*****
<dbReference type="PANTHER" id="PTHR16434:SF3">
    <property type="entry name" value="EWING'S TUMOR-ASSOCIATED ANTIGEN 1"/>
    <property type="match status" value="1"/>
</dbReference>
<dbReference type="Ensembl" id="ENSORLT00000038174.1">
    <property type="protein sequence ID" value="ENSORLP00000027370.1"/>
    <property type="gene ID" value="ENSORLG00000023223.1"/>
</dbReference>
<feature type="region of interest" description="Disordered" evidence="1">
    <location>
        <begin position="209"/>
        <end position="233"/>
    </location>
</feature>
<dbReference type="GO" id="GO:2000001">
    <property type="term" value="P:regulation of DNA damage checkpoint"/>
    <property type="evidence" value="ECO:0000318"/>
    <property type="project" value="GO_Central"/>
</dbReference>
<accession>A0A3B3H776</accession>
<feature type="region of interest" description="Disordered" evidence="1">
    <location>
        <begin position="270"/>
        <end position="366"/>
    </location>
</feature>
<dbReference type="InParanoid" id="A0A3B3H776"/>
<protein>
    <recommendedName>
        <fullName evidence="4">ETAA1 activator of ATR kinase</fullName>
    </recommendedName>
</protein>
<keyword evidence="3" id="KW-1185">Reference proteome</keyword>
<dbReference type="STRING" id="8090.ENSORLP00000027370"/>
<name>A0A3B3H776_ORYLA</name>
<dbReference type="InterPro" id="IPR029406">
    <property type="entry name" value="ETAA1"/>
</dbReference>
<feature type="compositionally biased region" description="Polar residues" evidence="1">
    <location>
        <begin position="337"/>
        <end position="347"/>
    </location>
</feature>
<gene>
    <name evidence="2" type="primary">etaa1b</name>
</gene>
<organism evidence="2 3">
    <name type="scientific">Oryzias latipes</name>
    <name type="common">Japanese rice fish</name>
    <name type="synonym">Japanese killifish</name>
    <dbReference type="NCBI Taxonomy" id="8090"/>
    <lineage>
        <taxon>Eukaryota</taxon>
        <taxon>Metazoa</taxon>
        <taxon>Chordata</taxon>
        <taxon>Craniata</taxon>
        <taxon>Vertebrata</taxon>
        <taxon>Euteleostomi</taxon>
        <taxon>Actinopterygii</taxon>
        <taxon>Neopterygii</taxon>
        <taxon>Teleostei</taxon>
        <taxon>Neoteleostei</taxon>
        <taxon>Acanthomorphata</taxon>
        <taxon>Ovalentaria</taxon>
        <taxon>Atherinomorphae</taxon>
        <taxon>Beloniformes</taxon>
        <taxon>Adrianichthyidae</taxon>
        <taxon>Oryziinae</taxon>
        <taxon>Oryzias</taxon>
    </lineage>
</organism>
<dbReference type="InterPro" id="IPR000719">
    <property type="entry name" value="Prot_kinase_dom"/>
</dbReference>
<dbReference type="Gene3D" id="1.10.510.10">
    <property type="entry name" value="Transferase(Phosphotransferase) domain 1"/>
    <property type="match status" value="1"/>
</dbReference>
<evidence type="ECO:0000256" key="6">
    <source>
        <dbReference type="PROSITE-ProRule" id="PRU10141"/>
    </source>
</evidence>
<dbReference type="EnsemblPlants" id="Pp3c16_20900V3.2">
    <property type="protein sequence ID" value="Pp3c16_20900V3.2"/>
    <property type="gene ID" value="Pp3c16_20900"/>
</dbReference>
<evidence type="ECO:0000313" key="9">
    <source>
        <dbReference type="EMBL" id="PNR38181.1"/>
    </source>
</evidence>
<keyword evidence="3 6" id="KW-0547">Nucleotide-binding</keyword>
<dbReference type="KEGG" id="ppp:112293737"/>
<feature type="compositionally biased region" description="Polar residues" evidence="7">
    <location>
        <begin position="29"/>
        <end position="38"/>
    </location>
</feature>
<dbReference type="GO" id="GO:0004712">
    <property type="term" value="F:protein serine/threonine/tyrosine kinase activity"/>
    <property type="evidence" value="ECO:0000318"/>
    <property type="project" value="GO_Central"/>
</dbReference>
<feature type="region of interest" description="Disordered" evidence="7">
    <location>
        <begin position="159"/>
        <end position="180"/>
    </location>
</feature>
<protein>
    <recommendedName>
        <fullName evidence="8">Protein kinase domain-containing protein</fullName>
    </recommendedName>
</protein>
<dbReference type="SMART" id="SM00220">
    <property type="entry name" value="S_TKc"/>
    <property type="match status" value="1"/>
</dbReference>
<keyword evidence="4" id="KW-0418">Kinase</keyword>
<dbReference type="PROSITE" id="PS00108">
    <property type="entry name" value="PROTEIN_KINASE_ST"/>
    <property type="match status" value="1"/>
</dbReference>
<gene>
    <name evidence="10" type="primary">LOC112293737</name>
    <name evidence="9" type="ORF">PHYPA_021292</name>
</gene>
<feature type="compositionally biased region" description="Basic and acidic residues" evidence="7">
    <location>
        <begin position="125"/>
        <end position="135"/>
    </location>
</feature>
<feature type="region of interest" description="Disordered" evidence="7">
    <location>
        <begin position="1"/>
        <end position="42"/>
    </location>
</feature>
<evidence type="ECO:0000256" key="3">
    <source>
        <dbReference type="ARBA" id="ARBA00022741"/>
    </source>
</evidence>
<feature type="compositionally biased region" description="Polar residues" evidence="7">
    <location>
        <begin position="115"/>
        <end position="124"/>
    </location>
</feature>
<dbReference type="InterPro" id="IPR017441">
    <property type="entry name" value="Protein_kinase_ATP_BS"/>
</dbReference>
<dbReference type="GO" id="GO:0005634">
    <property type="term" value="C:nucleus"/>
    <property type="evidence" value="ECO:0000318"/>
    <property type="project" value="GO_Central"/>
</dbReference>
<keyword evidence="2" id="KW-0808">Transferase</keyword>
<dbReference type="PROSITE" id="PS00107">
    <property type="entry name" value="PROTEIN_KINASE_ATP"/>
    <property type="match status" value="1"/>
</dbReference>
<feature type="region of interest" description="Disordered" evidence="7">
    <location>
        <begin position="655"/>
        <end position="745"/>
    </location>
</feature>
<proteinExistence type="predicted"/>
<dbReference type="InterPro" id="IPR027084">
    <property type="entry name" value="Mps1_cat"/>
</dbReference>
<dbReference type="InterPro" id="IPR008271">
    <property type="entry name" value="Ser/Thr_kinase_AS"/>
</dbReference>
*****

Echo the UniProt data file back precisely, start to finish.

<dbReference type="PANTHER" id="PTHR16434:SF3">
    <property type="entry name" value="EWING'S TUMOR-ASSOCIATED ANTIGEN 1"/>
    <property type="match status" value="1"/>
</dbReference>
<dbReference type="Ensembl" id="ENSORLT00000038174.1">
    <property type="protein sequence ID" value="ENSORLP00000027370.1"/>
    <property type="gene ID" value="ENSORLG00000023223.1"/>
</dbReference>
<feature type="region of interest" description="Disordered" evidence="1">
    <location>
        <begin position="209"/>
        <end position="233"/>
    </location>
</feature>
<dbReference type="GO" id="GO:2000001">
    <property type="term" value="P:regulation of DNA damage checkpoint"/>
    <property type="evidence" value="ECO:0000318"/>
    <property type="project" value="GO_Central"/>
</dbReference>
<accession>A0A3B3H776</accession>
<feature type="region of interest" description="Disordered" evidence="1">
    <location>
        <begin position="270"/>
        <end position="366"/>
    </location>
</feature>
<dbReference type="InParanoid" id="A0A3B3H776"/>
<protein>
    <recommendedName>
        <fullName evidence="4">ETAA1 activator of ATR kinase</fullName>
    </recommendedName>
</protein>
<keyword evidence="3" id="KW-1185">Reference proteome</keyword>
<dbReference type="STRING" id="8090.ENSORLP00000027370"/>
<name>A0A3B3H776_ORYLA</name>
<dbReference type="InterPro" id="IPR029406">
    <property type="entry name" value="ETAA1"/>
</dbReference>
<feature type="compositionally biased region" description="Polar residues" evidence="1">
    <location>
        <begin position="337"/>
        <end position="347"/>
    </location>
</feature>
<gene>
    <name evidence="2" type="primary">etaa1b</name>
</gene>
<organism evidence="2 3">
    <name type="scientific">Oryzias latipes</name>
    <name type="common">Japanese rice fish</name>
    <name type="synonym">Japanese killifish</name>
    <dbReference type="NCBI Taxonomy" id="8090"/>
    <lineage>
        <taxon>Eukaryota</taxon>
        <taxon>Metazoa</taxon>
        <taxon>Chordata</taxon>
        <taxon>Craniata</taxon>
        <taxon>Vertebrata</taxon>
        <taxon>Euteleostomi</taxon>
        <taxon>Actinopterygii</taxon>
        <taxon>Neopterygii</taxon>
        <taxon>Teleostei</taxon>
        <taxon>Neoteleostei</taxon>
        <taxon>Acanthomorphata</taxon>
        <taxon>Ovalentaria</taxon>
        <taxon>Atherinomorphae</taxon>
        <taxon>Beloniformes</taxon>
        <taxon>Adrianichthyidae</taxon>
        <taxon>Oryziinae</taxon>
        <taxon>Oryzias</taxon>
    </lineage>
</organism>
<dbReference type="InterPro" id="IPR000719">
    <property type="entry name" value="Prot_kinase_dom"/>
</dbReference>
<dbReference type="Gene3D" id="1.10.510.10">
    <property type="entry name" value="Transferase(Phosphotransferase) domain 1"/>
    <property type="match status" value="1"/>
</dbReference>
<evidence type="ECO:0000256" key="6">
    <source>
        <dbReference type="PROSITE-ProRule" id="PRU10141"/>
    </source>
</evidence>
<dbReference type="EnsemblPlants" id="Pp3c16_20900V3.2">
    <property type="protein sequence ID" value="Pp3c16_20900V3.2"/>
    <property type="gene ID" value="Pp3c16_20900"/>
</dbReference>
<evidence type="ECO:0000313" key="9">
    <source>
        <dbReference type="EMBL" id="PNR38181.1"/>
    </source>
</evidence>
<keyword evidence="3 6" id="KW-0547">Nucleotide-binding</keyword>
<dbReference type="KEGG" id="ppp:112293737"/>
<feature type="compositionally biased region" description="Polar residues" evidence="7">
    <location>
        <begin position="29"/>
        <end position="38"/>
    </location>
</feature>
<dbReference type="GO" id="GO:0004712">
    <property type="term" value="F:protein serine/threonine/tyrosine kinase activity"/>
    <property type="evidence" value="ECO:0000318"/>
    <property type="project" value="GO_Central"/>
</dbReference>
<feature type="region of interest" description="Disordered" evidence="7">
    <location>
        <begin position="159"/>
        <end position="180"/>
    </location>
</feature>
<protein>
    <recommendedName>
        <fullName evidence="8">Protein kinase domain-containing protein</fullName>
    </recommendedName>
</protein>
<dbReference type="SMART" id="SM00220">
    <property type="entry name" value="S_TKc"/>
    <property type="match status" value="1"/>
</dbReference>
<keyword evidence="4" id="KW-0418">Kinase</keyword>
<dbReference type="PROSITE" id="PS00108">
    <property type="entry name" value="PROTEIN_KINASE_ST"/>
    <property type="match status" value="1"/>
</dbReference>
<gene>
    <name evidence="10" type="primary">LOC112293737</name>
    <name evidence="9" type="ORF">PHYPA_021292</name>
</gene>
<feature type="compositionally biased region" description="Basic and acidic residues" evidence="7">
    <location>
        <begin position="125"/>
        <end position="135"/>
    </location>
</feature>
<feature type="region of interest" description="Disordered" evidence="7">
    <location>
        <begin position="1"/>
        <end position="42"/>
    </location>
</feature>
<evidence type="ECO:0000256" key="3">
    <source>
        <dbReference type="ARBA" id="ARBA00022741"/>
    </source>
</evidence>
<feature type="compositionally biased region" description="Polar residues" evidence="7">
    <location>
        <begin position="115"/>
        <end position="124"/>
    </location>
</feature>
<dbReference type="InterPro" id="IPR017441">
    <property type="entry name" value="Protein_kinase_ATP_BS"/>
</dbReference>
<dbReference type="GO" id="GO:0005634">
    <property type="term" value="C:nucleus"/>
    <property type="evidence" value="ECO:0000318"/>
    <property type="project" value="GO_Central"/>
</dbReference>
<keyword evidence="2" id="KW-0808">Transferase</keyword>
<dbReference type="PROSITE" id="PS00107">
    <property type="entry name" value="PROTEIN_KINASE_ATP"/>
    <property type="match status" value="1"/>
</dbReference>
<feature type="region of interest" description="Disordered" evidence="7">
    <location>
        <begin position="655"/>
        <end position="745"/>
    </location>
</feature>
<proteinExistence type="predicted"/>
<dbReference type="InterPro" id="IPR027084">
    <property type="entry name" value="Mps1_cat"/>
</dbReference>
<dbReference type="InterPro" id="IPR008271">
    <property type="entry name" value="Ser/Thr_kinase_AS"/>
</dbReference>